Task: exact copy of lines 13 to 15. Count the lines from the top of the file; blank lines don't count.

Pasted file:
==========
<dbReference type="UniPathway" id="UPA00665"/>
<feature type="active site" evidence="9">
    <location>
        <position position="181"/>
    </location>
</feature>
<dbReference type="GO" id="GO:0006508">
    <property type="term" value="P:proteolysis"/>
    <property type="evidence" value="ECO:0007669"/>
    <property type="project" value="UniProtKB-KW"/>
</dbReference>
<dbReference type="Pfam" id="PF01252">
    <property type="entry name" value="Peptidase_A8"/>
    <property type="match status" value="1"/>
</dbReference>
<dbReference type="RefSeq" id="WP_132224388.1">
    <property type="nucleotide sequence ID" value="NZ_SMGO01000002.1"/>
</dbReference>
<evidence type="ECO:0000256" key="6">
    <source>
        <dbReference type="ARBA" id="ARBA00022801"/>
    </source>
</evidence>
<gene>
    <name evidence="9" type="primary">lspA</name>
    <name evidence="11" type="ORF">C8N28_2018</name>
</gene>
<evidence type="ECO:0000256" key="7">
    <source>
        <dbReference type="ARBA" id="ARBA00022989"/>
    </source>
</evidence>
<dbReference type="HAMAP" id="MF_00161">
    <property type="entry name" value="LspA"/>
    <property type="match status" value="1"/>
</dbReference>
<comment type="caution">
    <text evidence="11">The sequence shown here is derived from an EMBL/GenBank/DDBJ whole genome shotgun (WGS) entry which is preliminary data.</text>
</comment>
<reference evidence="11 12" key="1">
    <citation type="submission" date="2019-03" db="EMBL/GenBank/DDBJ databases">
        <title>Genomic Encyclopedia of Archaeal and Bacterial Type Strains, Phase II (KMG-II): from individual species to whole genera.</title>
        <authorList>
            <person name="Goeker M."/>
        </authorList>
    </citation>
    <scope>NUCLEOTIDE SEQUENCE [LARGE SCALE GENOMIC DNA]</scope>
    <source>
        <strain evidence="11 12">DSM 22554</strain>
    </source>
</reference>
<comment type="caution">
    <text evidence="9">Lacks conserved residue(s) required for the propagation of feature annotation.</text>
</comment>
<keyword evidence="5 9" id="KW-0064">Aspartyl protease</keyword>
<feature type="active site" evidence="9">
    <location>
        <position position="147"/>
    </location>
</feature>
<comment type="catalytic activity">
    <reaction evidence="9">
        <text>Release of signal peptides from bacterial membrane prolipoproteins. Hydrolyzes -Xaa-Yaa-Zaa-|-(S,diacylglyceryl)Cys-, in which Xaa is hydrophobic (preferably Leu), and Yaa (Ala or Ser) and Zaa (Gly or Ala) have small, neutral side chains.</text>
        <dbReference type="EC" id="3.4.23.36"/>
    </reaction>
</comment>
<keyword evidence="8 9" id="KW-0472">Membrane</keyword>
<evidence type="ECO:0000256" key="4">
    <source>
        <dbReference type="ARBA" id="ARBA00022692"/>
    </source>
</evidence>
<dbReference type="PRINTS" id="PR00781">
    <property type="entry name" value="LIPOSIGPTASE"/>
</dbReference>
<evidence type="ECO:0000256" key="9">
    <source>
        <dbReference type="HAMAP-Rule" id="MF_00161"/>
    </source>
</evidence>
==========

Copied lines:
    <property type="entry name" value="Peptidase_A8"/>
    <property type="match status" value="1"/>
</dbReference>